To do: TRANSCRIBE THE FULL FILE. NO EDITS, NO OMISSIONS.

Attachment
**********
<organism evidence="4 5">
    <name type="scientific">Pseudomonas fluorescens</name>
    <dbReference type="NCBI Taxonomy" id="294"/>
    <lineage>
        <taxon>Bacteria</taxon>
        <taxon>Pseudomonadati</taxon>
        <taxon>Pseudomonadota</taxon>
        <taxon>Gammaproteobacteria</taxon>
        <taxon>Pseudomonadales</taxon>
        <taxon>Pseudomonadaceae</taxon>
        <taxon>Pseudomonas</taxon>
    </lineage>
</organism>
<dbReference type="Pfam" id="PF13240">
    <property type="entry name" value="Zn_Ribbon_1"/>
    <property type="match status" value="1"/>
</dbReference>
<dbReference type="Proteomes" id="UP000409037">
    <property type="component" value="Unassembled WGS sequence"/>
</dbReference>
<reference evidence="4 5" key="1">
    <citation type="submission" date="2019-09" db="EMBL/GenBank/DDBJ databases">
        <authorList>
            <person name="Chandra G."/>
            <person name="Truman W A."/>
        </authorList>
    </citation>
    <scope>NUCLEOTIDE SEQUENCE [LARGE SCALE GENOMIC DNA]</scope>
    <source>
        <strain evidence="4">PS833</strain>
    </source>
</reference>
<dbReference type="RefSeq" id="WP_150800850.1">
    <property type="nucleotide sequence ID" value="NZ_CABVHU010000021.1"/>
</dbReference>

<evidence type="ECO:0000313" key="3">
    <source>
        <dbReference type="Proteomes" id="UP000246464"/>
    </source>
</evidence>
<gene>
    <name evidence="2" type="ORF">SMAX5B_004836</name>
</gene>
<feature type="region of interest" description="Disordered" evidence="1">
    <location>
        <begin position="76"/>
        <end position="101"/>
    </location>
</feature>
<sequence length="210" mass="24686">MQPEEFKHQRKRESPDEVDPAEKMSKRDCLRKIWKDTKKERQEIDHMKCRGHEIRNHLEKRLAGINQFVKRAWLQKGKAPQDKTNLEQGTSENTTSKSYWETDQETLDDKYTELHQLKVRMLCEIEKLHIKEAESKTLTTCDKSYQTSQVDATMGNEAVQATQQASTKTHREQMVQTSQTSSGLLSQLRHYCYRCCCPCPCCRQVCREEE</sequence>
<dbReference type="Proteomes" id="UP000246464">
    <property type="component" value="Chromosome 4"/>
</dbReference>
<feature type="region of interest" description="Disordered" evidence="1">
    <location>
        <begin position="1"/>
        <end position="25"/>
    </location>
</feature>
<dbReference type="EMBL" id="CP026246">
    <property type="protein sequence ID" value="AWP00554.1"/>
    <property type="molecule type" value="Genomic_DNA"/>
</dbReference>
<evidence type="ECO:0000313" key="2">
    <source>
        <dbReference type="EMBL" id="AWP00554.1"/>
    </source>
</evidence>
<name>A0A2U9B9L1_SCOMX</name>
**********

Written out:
<organism evidence="4 5">
    <name type="scientific">Pseudomonas fluorescens</name>
    <dbReference type="NCBI Taxonomy" id="294"/>
    <lineage>
        <taxon>Bacteria</taxon>
        <taxon>Pseudomonadati</taxon>
        <taxon>Pseudomonadota</taxon>
        <taxon>Gammaproteobacteria</taxon>
        <taxon>Pseudomonadales</taxon>
        <taxon>Pseudomonadaceae</taxon>
        <taxon>Pseudomonas</taxon>
    </lineage>
</organism>
<dbReference type="Pfam" id="PF13240">
    <property type="entry name" value="Zn_Ribbon_1"/>
    <property type="match status" value="1"/>
</dbReference>
<dbReference type="Proteomes" id="UP000409037">
    <property type="component" value="Unassembled WGS sequence"/>
</dbReference>
<reference evidence="4 5" key="1">
    <citation type="submission" date="2019-09" db="EMBL/GenBank/DDBJ databases">
        <authorList>
            <person name="Chandra G."/>
            <person name="Truman W A."/>
        </authorList>
    </citation>
    <scope>NUCLEOTIDE SEQUENCE [LARGE SCALE GENOMIC DNA]</scope>
    <source>
        <strain evidence="4">PS833</strain>
    </source>
</reference>
<dbReference type="RefSeq" id="WP_150800850.1">
    <property type="nucleotide sequence ID" value="NZ_CABVHU010000021.1"/>
</dbReference>

<evidence type="ECO:0000313" key="3">
    <source>
        <dbReference type="Proteomes" id="UP000246464"/>
    </source>
</evidence>
<gene>
    <name evidence="2" type="ORF">SMAX5B_004836</name>
</gene>
<feature type="region of interest" description="Disordered" evidence="1">
    <location>
        <begin position="76"/>
        <end position="101"/>
    </location>
</feature>
<sequence length="210" mass="24686">MQPEEFKHQRKRESPDEVDPAEKMSKRDCLRKIWKDTKKERQEIDHMKCRGHEIRNHLEKRLAGINQFVKRAWLQKGKAPQDKTNLEQGTSENTTSKSYWETDQETLDDKYTELHQLKVRMLCEIEKLHIKEAESKTLTTCDKSYQTSQVDATMGNEAVQATQQASTKTHREQMVQTSQTSSGLLSQLRHYCYRCCCPCPCCRQVCREEE</sequence>
<dbReference type="Proteomes" id="UP000246464">
    <property type="component" value="Chromosome 4"/>
</dbReference>
<feature type="region of interest" description="Disordered" evidence="1">
    <location>
        <begin position="1"/>
        <end position="25"/>
    </location>
</feature>
<dbReference type="EMBL" id="CP026246">
    <property type="protein sequence ID" value="AWP00554.1"/>
    <property type="molecule type" value="Genomic_DNA"/>
</dbReference>
<evidence type="ECO:0000313" key="2">
    <source>
        <dbReference type="EMBL" id="AWP00554.1"/>
    </source>
</evidence>
<name>A0A2U9B9L1_SCOMX</name>